Related Posts

Strong Encryption has a Posse

Perhaps the largest and most diverse coalition ever of tech companies, digital rights advocates, and security experts yesterday asked the Obama administration to support strong encryption and resist calls to weaken security mechanisms by requiring “backdoor” access or escrow of encryption keys. We gladly signed on to this effort to support strong encryption and to reject mandates that would weaken security.

Read More

A Sunset of Section 215 Is Increasingly Likely

If the Senate passes a short-term extension of Sec. 215 or anything other than the USA FREEDOM Act – which cleared the House in a landslide – the House will have to approve the new package. Yet the sunset of Sec. 215 will actually occur before the House of Representatives is scheduled to vote again. A sunset, even a very short one, may dramatically change the debate on surveillance reform. No longer would members of Congress be voting on the extension or reform of a current law, they would then be forced to vote to re-instate a defunct law that codifies an unpopular and unnecessary surveillance practice.

Read More

UN Member States Call for US Surveillance Reforms

Last week, the UN Human Rights Council conducted the Universal Periodic Review (“UPR”) of the United States. The Administration should give immediate and serious consideration to countries’ recommendations to recognize that human rights apply to all surveillance; that any surveillance program must be subject to adequate judicial, congressional, and independent oversight; and that anyone whose fundamental rights are violated by surveillance activities must have access to effective redress.

Read More

Senators’ Questionable Claims about NSA Bulk Collection

On May 7th, 2015, the Second Circuit issued a ruling that declared the NSA’s bulk collection of Americans’ phone records was clearly unlawful under the Section 215 of the PATRIOT Act. The ruling provided another boost to supporters of surveillance reform and the backers of the USA FREEDOM Act. Hours after the ruling came down, several U.S. Senators took to the Senate Floor to forcefully defend the NSA’s bulk collection program. The Senators made some statements that merit a second look, and serious skepticism.

Read More

Controversial French Surveillance Regulation Should Re-Ignite EU Debate on Surveillance Reform

France is moving ahead with new legislation to enable expanded electronic surveillance. As expected, the surveillance bill, the Projet de Loi Relatif au Renseignement, was passed by Members of the French National Assembly. A wide range of French civil society groups, lawyers, and technology industry groups have voiced strong opposition to the bill from its inception. Indeed, the bill is so excessive that we believe it could, and should, lead to a renewed debate on surveillance reform across Europe.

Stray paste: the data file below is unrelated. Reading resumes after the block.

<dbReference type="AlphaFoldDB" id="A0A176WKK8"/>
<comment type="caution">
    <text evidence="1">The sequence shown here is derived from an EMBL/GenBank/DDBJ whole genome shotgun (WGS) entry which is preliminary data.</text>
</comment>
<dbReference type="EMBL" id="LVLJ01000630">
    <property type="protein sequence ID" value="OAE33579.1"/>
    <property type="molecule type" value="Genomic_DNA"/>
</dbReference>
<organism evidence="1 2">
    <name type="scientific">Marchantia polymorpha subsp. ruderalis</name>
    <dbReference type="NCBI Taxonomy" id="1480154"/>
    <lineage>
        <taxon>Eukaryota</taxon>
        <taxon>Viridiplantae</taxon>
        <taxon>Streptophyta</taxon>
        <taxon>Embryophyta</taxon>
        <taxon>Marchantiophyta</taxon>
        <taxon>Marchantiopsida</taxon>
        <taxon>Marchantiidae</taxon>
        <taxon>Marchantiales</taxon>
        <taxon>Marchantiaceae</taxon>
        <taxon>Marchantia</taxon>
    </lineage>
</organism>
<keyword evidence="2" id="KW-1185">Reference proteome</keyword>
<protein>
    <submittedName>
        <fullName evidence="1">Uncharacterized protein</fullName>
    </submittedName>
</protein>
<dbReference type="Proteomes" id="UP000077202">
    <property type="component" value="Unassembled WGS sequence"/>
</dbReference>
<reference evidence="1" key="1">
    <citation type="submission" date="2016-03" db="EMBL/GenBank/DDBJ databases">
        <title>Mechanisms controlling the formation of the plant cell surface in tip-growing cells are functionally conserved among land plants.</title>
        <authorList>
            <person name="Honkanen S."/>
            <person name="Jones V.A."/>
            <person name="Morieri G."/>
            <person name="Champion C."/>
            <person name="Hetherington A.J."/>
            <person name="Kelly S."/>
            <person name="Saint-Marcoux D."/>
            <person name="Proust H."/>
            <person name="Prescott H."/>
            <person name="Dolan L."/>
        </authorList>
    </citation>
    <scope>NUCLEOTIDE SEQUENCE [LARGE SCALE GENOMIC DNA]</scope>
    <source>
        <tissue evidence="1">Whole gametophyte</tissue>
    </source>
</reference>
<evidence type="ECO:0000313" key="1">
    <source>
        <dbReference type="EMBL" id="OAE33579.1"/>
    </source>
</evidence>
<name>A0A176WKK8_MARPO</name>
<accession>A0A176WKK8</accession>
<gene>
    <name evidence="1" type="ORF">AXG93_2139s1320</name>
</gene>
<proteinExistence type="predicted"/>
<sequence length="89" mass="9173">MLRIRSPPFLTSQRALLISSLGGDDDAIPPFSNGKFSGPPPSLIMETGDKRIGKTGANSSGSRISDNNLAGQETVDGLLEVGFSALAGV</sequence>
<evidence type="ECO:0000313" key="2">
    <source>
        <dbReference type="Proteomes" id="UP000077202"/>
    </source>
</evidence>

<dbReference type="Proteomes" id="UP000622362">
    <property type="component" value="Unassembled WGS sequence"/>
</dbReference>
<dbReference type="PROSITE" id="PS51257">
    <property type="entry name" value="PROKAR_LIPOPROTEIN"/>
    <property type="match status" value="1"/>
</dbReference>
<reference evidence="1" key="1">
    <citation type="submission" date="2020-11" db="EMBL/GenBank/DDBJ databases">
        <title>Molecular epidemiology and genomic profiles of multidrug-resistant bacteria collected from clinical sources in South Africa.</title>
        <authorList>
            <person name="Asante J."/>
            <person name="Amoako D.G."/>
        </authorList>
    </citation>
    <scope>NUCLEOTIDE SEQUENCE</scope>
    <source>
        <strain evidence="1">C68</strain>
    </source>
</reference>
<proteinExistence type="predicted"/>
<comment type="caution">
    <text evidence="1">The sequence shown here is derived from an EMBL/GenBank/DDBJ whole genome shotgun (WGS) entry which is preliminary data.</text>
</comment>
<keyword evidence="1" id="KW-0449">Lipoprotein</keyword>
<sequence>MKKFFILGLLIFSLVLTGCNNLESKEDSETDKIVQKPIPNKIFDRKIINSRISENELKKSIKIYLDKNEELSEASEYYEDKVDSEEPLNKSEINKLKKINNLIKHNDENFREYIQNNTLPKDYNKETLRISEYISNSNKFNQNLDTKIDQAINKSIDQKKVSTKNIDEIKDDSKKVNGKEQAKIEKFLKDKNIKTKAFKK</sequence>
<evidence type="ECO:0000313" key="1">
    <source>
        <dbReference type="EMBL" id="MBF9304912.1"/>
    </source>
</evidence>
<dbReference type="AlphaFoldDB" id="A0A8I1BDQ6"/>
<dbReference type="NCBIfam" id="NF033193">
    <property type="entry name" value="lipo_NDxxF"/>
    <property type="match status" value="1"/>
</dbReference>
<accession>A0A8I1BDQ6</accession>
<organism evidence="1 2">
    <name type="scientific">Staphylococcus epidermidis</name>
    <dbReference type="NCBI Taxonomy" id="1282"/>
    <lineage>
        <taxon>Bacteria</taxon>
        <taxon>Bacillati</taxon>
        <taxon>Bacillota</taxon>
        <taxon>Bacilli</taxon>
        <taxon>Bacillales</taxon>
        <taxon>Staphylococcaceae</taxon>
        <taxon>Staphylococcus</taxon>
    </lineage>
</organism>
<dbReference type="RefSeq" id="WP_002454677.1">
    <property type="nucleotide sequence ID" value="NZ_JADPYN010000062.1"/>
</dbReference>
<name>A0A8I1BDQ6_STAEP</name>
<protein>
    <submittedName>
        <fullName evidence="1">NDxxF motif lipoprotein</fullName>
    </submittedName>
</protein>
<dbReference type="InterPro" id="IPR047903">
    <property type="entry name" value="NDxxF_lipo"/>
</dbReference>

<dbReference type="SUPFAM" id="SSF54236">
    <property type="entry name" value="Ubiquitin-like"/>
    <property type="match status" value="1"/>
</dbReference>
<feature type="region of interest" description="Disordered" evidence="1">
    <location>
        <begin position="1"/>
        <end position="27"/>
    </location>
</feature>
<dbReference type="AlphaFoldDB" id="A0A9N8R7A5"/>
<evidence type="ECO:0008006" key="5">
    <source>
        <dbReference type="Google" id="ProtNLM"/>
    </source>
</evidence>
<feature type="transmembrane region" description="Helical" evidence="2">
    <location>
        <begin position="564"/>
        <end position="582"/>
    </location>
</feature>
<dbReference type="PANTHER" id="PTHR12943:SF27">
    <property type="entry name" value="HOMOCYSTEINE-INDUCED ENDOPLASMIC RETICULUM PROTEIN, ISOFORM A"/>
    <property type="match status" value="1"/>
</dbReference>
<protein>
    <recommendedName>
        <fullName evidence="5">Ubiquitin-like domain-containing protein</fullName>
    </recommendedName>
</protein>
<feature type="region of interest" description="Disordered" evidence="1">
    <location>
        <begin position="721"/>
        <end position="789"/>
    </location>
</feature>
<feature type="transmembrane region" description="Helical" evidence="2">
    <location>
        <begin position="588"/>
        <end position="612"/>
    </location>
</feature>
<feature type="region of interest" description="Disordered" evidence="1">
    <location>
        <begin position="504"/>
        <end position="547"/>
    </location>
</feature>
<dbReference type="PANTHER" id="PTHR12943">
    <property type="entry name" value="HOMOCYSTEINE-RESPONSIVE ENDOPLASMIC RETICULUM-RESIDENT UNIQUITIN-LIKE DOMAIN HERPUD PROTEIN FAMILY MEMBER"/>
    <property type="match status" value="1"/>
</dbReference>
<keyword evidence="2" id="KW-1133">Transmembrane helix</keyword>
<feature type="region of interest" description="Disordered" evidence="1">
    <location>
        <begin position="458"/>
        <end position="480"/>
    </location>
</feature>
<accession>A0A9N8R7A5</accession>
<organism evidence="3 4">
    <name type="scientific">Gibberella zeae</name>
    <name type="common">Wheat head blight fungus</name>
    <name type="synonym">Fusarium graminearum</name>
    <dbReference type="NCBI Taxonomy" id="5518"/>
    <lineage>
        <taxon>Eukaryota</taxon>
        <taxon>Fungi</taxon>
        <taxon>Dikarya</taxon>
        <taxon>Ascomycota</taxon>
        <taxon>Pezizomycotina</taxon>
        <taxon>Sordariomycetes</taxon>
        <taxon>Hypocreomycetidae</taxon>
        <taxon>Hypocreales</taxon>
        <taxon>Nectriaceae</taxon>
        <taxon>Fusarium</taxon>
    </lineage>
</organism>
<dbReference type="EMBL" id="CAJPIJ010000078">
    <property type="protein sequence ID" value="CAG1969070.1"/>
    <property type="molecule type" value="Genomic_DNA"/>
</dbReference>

Read More

US to Answer for Surveillance Practices on Global Stage

It only happens once every four and a half years, but it’s about to happen this month: the United States will appear before the assembled United Nations Member States to listen and respond to critiques of its human rights record. CDT has been working hard to ensure that the US’ surveillance practices are at the top of the agenda for this process, which is known as the Universal Periodic Review (“UPR”). We hope the official comments aired during the session will help to reinforce strong human rights standards around government surveillance and hold the US to account for its abuses.

Read More

Q & A on the USA FREEDOM Act of 2015

Members of both the House and Senate introduced new versions of the USA FREEDOM Act to end the NSA’s bulk collection of Americans’ communications records. CDT supports this bill and considers it a significant first step in broader government surveillance reform. Here is a quick Q &A on why we support the bill, what it addresses, what it doesn’t, and what is nex

Read More

The NSA’s Split-Key Encryption Proposal is Not Serious

NSA Director Michael Rogers has launched a new trial balloon to address what law enforcement and intelligence agencies are calling “Going Dark.” Admiral Rogers shared a proposal that would require tech companies to create a “golden key” that would allow access to encrypted data and communications. The new twist in Rogers’ proposal was to cut this golden key into pieces so that no one entity. Sorry Admiral Rogers, but requiring split-key encryption is not a serious proposal.

Read More